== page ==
How did C. S. Lewis bungle The Chronicles of Narnia?
For some critics, a major flaw is the way he interrupts the flow of the story by butting into the story as the narrator. You may remember it is Lewis who tells us (twice!) that no sensible person ever shut oneself up in a wardrobe. It's a simple line, but Lewis breaks into the story to speak a direct lesson for young readers.
Or you may remember the dizzying scene in The Silver Chair when Jill steps up to a cliff edge far above the clouds. She grows faint and wobbly, and readers wonder if Jill is about to plunge to her death. Here's how Lewis describes it: "She was too frightened and dizzy to know quite what she was doing, but two things she remembered as long as she lived (they often came back to her in dreams)..." Stop. With this simple parenthetical statement, Lewis breaks the tension of the story. Some say that's bad storytelling, but he does this here to reassure his young readers that whatever happens at the edge of this cliff, Jill has a future life. The brief literary interruption ministers a bit of comfort to a possibly frightened child.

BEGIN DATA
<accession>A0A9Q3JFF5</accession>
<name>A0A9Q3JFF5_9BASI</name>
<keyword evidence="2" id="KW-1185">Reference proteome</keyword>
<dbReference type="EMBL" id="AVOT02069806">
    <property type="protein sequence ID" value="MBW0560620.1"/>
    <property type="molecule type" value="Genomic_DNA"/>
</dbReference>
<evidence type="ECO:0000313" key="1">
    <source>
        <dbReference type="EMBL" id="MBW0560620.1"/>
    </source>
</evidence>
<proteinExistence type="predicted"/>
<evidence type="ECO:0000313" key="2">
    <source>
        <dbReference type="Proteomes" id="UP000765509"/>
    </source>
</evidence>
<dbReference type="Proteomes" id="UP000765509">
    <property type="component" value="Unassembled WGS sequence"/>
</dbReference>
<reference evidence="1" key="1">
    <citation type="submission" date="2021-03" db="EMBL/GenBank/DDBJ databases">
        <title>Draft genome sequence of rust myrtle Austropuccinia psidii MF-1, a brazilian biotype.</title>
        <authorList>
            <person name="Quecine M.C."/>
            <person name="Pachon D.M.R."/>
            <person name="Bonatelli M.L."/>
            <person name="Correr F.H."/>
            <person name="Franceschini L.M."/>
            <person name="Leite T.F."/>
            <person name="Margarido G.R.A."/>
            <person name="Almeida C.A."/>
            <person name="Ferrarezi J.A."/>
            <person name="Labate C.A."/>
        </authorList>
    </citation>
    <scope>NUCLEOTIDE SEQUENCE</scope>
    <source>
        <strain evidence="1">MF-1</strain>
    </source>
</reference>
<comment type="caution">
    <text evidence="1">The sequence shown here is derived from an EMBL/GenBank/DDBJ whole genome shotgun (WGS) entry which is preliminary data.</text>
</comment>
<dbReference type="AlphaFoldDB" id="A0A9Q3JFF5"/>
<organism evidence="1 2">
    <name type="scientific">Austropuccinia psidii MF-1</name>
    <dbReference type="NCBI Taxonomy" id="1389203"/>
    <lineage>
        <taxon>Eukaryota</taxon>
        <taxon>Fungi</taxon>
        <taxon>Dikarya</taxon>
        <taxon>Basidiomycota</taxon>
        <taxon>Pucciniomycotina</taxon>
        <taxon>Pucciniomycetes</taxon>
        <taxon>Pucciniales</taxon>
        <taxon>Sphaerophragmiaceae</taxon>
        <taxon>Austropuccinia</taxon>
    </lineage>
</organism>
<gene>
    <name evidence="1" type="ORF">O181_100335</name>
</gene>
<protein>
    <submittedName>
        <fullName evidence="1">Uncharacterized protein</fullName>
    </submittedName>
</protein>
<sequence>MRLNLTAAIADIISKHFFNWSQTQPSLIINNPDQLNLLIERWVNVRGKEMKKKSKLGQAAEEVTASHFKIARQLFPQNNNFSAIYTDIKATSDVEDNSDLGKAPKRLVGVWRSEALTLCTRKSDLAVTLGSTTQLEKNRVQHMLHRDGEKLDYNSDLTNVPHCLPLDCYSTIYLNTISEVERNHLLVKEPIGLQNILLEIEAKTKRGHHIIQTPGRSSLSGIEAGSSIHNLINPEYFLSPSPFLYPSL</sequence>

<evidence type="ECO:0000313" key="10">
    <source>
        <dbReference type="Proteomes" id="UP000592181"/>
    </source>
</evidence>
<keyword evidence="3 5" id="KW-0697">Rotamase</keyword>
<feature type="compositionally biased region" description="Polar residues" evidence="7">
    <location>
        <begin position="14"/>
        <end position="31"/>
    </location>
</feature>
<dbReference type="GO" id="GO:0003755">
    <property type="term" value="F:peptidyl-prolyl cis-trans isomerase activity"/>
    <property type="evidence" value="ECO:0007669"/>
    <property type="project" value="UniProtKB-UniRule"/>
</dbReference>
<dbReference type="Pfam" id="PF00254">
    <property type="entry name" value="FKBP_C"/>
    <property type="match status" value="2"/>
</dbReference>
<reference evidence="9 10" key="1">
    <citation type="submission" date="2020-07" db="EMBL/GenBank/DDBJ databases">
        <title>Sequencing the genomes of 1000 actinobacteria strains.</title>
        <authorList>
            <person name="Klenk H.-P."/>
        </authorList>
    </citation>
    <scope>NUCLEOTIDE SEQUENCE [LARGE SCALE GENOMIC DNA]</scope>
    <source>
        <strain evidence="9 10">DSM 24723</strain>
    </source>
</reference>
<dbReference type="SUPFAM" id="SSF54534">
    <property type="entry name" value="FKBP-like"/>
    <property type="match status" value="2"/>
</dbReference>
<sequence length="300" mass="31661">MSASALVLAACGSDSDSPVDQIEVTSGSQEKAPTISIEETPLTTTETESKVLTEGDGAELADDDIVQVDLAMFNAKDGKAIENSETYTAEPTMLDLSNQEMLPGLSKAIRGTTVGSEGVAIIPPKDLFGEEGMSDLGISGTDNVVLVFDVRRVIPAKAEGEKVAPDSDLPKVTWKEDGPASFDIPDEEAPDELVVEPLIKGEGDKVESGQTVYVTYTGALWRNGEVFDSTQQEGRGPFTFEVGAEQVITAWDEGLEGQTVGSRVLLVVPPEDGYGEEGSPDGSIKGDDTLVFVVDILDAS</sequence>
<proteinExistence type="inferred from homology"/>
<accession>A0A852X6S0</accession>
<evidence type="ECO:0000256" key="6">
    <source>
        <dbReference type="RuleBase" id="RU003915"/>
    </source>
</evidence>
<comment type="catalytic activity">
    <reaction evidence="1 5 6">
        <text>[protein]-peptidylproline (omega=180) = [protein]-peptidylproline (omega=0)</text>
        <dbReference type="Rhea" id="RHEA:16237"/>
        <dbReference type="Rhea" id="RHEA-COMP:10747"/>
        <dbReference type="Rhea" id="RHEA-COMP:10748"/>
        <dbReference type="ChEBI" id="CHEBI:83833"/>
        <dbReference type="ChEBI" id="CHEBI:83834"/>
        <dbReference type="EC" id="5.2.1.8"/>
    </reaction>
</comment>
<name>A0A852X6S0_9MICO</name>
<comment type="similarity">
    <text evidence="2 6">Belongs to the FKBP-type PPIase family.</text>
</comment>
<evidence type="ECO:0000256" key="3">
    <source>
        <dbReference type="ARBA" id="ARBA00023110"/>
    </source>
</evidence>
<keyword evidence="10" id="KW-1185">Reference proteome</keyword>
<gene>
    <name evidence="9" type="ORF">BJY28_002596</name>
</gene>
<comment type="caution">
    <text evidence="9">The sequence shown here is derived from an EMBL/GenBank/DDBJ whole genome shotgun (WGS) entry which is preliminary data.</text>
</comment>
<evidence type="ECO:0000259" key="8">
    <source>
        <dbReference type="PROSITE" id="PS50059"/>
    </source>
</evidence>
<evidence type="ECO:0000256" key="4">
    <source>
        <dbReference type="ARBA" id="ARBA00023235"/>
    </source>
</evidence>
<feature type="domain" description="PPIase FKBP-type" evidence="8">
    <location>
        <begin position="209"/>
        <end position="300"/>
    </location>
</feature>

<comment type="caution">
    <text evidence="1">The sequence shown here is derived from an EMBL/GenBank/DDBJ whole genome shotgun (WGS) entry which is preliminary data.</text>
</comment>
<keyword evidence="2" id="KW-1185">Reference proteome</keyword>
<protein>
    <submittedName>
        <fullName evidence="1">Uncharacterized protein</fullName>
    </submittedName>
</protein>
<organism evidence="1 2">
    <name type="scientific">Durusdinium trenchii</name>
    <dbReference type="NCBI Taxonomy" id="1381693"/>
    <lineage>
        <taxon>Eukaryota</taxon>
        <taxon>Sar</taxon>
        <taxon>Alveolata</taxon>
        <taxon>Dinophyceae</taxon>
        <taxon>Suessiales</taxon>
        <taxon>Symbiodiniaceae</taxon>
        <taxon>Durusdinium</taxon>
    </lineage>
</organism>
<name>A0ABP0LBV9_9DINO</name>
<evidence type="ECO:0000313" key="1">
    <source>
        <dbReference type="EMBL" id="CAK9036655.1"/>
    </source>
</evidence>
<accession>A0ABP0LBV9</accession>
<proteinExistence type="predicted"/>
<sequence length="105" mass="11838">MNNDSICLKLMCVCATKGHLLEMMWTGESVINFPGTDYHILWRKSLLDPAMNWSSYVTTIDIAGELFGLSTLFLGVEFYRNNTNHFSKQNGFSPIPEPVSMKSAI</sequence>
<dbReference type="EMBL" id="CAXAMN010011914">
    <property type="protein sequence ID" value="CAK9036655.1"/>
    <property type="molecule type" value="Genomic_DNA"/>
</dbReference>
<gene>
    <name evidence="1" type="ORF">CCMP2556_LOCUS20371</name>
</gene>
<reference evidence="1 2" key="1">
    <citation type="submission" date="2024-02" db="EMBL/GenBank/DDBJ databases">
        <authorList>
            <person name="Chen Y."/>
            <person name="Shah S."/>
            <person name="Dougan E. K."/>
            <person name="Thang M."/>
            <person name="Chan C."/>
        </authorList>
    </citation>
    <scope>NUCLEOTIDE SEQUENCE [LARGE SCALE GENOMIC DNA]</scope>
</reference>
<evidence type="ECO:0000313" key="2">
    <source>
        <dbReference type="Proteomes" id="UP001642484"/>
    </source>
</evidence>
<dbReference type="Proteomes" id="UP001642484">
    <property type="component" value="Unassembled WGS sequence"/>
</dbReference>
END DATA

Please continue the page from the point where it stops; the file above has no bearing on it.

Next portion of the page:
Splitting the Atmosphere
In the Gospels, God's audible voice splits the atmosphere and breaks into the narrative flow at a few key points for us. Each time, the point is to ensure we don't miss the supremacy of Christ. This happens at three key points in the life of Jesus:
At his baptism, God's voice testifies to Christ's supremacy over John the Baptist (Matthew 3:17, Mark 1:11, Luke 3:22); At the Mount of Transfiguration, God’s voice testifies to Christ’s supremacy over Moses and Elijah (Matthew 17:5, Mark 9:7, Luke 9:35, 2 Peter 1:17); And one final time, during Holy Week, God's voice breaks audibly into history (John 12:28).
This third and final mention of the voice of God is most timely for us.
[Read the rest of the article at Desiring God.]